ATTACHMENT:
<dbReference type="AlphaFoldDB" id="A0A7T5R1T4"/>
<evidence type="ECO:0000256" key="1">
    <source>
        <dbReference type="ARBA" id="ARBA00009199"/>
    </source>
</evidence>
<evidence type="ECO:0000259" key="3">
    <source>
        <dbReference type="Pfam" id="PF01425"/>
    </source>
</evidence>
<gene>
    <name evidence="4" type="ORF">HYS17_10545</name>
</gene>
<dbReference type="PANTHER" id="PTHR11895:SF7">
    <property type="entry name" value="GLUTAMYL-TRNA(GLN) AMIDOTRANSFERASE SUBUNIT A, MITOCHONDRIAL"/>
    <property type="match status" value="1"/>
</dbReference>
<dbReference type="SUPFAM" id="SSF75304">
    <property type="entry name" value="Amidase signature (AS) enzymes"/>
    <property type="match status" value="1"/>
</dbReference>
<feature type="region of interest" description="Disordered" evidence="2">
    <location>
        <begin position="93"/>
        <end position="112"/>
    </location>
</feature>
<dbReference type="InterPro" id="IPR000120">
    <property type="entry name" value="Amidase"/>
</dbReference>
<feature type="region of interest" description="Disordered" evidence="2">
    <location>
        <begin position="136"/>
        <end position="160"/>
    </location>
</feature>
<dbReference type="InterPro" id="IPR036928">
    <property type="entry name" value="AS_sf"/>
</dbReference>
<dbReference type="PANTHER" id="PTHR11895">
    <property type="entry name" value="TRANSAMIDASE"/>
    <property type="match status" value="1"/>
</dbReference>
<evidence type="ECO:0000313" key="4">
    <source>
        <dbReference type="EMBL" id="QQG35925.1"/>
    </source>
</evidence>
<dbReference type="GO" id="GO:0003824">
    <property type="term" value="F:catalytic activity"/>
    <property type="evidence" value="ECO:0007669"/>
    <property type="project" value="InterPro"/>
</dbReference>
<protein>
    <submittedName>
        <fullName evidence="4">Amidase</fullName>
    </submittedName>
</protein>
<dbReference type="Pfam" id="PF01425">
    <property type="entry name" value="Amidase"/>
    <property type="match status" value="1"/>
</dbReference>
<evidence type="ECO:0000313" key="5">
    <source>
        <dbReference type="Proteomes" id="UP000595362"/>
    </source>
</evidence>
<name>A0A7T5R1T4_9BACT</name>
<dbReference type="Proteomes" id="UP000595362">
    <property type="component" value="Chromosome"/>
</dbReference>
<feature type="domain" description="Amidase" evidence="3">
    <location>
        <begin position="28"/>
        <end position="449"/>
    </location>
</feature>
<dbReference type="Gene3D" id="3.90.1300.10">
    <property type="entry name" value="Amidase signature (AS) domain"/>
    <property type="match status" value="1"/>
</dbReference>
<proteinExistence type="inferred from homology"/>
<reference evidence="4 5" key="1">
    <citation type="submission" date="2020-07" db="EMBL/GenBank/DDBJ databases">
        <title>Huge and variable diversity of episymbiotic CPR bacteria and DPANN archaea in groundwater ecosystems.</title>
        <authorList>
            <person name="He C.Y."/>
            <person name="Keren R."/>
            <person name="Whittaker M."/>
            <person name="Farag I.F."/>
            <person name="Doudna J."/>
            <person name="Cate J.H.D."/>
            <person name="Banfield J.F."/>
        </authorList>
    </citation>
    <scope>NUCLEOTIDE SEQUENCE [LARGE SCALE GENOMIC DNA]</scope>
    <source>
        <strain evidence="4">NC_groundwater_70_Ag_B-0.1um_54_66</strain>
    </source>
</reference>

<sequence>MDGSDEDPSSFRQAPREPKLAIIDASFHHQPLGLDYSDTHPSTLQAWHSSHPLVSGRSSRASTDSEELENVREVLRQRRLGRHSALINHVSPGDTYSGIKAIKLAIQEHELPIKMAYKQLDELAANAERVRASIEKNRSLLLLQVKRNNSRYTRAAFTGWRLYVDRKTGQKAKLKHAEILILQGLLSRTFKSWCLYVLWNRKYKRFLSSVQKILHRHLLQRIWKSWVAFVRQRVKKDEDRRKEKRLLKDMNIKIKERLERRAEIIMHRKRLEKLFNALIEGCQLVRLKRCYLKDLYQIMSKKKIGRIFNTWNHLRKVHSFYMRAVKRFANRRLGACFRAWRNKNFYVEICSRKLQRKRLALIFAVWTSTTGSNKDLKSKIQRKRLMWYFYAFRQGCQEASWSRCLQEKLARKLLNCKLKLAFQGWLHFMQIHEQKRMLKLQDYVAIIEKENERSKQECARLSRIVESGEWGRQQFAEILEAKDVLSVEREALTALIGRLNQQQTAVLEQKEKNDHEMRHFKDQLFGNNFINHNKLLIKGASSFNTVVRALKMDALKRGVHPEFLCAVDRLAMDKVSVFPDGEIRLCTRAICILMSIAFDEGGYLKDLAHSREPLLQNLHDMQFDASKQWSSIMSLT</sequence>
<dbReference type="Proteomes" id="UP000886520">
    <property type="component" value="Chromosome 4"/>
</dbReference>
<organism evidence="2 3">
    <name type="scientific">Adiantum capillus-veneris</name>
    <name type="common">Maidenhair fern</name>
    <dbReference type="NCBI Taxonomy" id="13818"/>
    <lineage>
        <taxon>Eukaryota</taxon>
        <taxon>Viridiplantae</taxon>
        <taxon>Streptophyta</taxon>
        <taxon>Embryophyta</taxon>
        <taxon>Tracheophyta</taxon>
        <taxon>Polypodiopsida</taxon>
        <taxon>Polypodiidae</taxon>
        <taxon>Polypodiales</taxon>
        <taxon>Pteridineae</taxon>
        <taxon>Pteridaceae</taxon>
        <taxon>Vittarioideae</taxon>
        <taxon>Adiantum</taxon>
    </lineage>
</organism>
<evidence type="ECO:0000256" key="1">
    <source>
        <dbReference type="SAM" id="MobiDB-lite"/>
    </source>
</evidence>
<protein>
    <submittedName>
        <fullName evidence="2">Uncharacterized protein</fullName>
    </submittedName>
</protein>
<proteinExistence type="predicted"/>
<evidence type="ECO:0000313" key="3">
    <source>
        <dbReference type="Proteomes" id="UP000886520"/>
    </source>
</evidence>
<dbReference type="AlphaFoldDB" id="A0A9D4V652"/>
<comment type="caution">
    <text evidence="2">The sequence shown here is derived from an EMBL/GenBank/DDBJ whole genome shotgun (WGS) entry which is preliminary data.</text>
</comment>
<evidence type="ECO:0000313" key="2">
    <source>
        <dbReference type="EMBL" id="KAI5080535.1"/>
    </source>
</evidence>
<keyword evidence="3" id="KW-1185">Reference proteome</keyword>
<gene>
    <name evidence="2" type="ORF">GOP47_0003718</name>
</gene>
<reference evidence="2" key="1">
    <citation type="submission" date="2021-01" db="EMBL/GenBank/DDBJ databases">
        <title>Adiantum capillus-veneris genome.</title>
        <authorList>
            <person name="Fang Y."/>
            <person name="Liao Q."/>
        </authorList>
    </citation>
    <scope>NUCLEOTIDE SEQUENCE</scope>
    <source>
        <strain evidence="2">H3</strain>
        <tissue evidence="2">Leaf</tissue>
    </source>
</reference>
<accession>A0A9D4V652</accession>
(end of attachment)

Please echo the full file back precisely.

<dbReference type="AlphaFoldDB" id="A0A7T5R1T4"/>
<evidence type="ECO:0000256" key="1">
    <source>
        <dbReference type="ARBA" id="ARBA00009199"/>
    </source>
</evidence>
<evidence type="ECO:0000259" key="3">
    <source>
        <dbReference type="Pfam" id="PF01425"/>
    </source>
</evidence>
<gene>
    <name evidence="4" type="ORF">HYS17_10545</name>
</gene>
<dbReference type="PANTHER" id="PTHR11895:SF7">
    <property type="entry name" value="GLUTAMYL-TRNA(GLN) AMIDOTRANSFERASE SUBUNIT A, MITOCHONDRIAL"/>
    <property type="match status" value="1"/>
</dbReference>
<dbReference type="SUPFAM" id="SSF75304">
    <property type="entry name" value="Amidase signature (AS) enzymes"/>
    <property type="match status" value="1"/>
</dbReference>
<feature type="region of interest" description="Disordered" evidence="2">
    <location>
        <begin position="93"/>
        <end position="112"/>
    </location>
</feature>
<dbReference type="InterPro" id="IPR000120">
    <property type="entry name" value="Amidase"/>
</dbReference>
<feature type="region of interest" description="Disordered" evidence="2">
    <location>
        <begin position="136"/>
        <end position="160"/>
    </location>
</feature>
<dbReference type="InterPro" id="IPR036928">
    <property type="entry name" value="AS_sf"/>
</dbReference>
<dbReference type="PANTHER" id="PTHR11895">
    <property type="entry name" value="TRANSAMIDASE"/>
    <property type="match status" value="1"/>
</dbReference>
<evidence type="ECO:0000313" key="4">
    <source>
        <dbReference type="EMBL" id="QQG35925.1"/>
    </source>
</evidence>
<dbReference type="GO" id="GO:0003824">
    <property type="term" value="F:catalytic activity"/>
    <property type="evidence" value="ECO:0007669"/>
    <property type="project" value="InterPro"/>
</dbReference>
<protein>
    <submittedName>
        <fullName evidence="4">Amidase</fullName>
    </submittedName>
</protein>
<dbReference type="Pfam" id="PF01425">
    <property type="entry name" value="Amidase"/>
    <property type="match status" value="1"/>
</dbReference>
<evidence type="ECO:0000313" key="5">
    <source>
        <dbReference type="Proteomes" id="UP000595362"/>
    </source>
</evidence>
<name>A0A7T5R1T4_9BACT</name>
<dbReference type="Proteomes" id="UP000595362">
    <property type="component" value="Chromosome"/>
</dbReference>
<feature type="domain" description="Amidase" evidence="3">
    <location>
        <begin position="28"/>
        <end position="449"/>
    </location>
</feature>
<dbReference type="Gene3D" id="3.90.1300.10">
    <property type="entry name" value="Amidase signature (AS) domain"/>
    <property type="match status" value="1"/>
</dbReference>
<proteinExistence type="inferred from homology"/>
<reference evidence="4 5" key="1">
    <citation type="submission" date="2020-07" db="EMBL/GenBank/DDBJ databases">
        <title>Huge and variable diversity of episymbiotic CPR bacteria and DPANN archaea in groundwater ecosystems.</title>
        <authorList>
            <person name="He C.Y."/>
            <person name="Keren R."/>
            <person name="Whittaker M."/>
            <person name="Farag I.F."/>
            <person name="Doudna J."/>
            <person name="Cate J.H.D."/>
            <person name="Banfield J.F."/>
        </authorList>
    </citation>
    <scope>NUCLEOTIDE SEQUENCE [LARGE SCALE GENOMIC DNA]</scope>
    <source>
        <strain evidence="4">NC_groundwater_70_Ag_B-0.1um_54_66</strain>
    </source>
</reference>

<sequence>MDGSDEDPSSFRQAPREPKLAIIDASFHHQPLGLDYSDTHPSTLQAWHSSHPLVSGRSSRASTDSEELENVREVLRQRRLGRHSALINHVSPGDTYSGIKAIKLAIQEHELPIKMAYKQLDELAANAERVRASIEKNRSLLLLQVKRNNSRYTRAAFTGWRLYVDRKTGQKAKLKHAEILILQGLLSRTFKSWCLYVLWNRKYKRFLSSVQKILHRHLLQRIWKSWVAFVRQRVKKDEDRRKEKRLLKDMNIKIKERLERRAEIIMHRKRLEKLFNALIEGCQLVRLKRCYLKDLYQIMSKKKIGRIFNTWNHLRKVHSFYMRAVKRFANRRLGACFRAWRNKNFYVEICSRKLQRKRLALIFAVWTSTTGSNKDLKSKIQRKRLMWYFYAFRQGCQEASWSRCLQEKLARKLLNCKLKLAFQGWLHFMQIHEQKRMLKLQDYVAIIEKENERSKQECARLSRIVESGEWGRQQFAEILEAKDVLSVEREALTALIGRLNQQQTAVLEQKEKNDHEMRHFKDQLFGNNFINHNKLLIKGASSFNTVVRALKMDALKRGVHPEFLCAVDRLAMDKVSVFPDGEIRLCTRAICILMSIAFDEGGYLKDLAHSREPLLQNLHDMQFDASKQWSSIMSLT</sequence>
<dbReference type="Proteomes" id="UP000886520">
    <property type="component" value="Chromosome 4"/>
</dbReference>
<organism evidence="2 3">
    <name type="scientific">Adiantum capillus-veneris</name>
    <name type="common">Maidenhair fern</name>
    <dbReference type="NCBI Taxonomy" id="13818"/>
    <lineage>
        <taxon>Eukaryota</taxon>
        <taxon>Viridiplantae</taxon>
        <taxon>Streptophyta</taxon>
        <taxon>Embryophyta</taxon>
        <taxon>Tracheophyta</taxon>
        <taxon>Polypodiopsida</taxon>
        <taxon>Polypodiidae</taxon>
        <taxon>Polypodiales</taxon>
        <taxon>Pteridineae</taxon>
        <taxon>Pteridaceae</taxon>
        <taxon>Vittarioideae</taxon>
        <taxon>Adiantum</taxon>
    </lineage>
</organism>
<evidence type="ECO:0000256" key="1">
    <source>
        <dbReference type="SAM" id="MobiDB-lite"/>
    </source>
</evidence>
<protein>
    <submittedName>
        <fullName evidence="2">Uncharacterized protein</fullName>
    </submittedName>
</protein>
<proteinExistence type="predicted"/>
<evidence type="ECO:0000313" key="3">
    <source>
        <dbReference type="Proteomes" id="UP000886520"/>
    </source>
</evidence>
<dbReference type="AlphaFoldDB" id="A0A9D4V652"/>
<comment type="caution">
    <text evidence="2">The sequence shown here is derived from an EMBL/GenBank/DDBJ whole genome shotgun (WGS) entry which is preliminary data.</text>
</comment>
<evidence type="ECO:0000313" key="2">
    <source>
        <dbReference type="EMBL" id="KAI5080535.1"/>
    </source>
</evidence>
<keyword evidence="3" id="KW-1185">Reference proteome</keyword>
<gene>
    <name evidence="2" type="ORF">GOP47_0003718</name>
</gene>
<reference evidence="2" key="1">
    <citation type="submission" date="2021-01" db="EMBL/GenBank/DDBJ databases">
        <title>Adiantum capillus-veneris genome.</title>
        <authorList>
            <person name="Fang Y."/>
            <person name="Liao Q."/>
        </authorList>
    </citation>
    <scope>NUCLEOTIDE SEQUENCE</scope>
    <source>
        <strain evidence="2">H3</strain>
        <tissue evidence="2">Leaf</tissue>
    </source>
</reference>
<accession>A0A9D4V652</accession>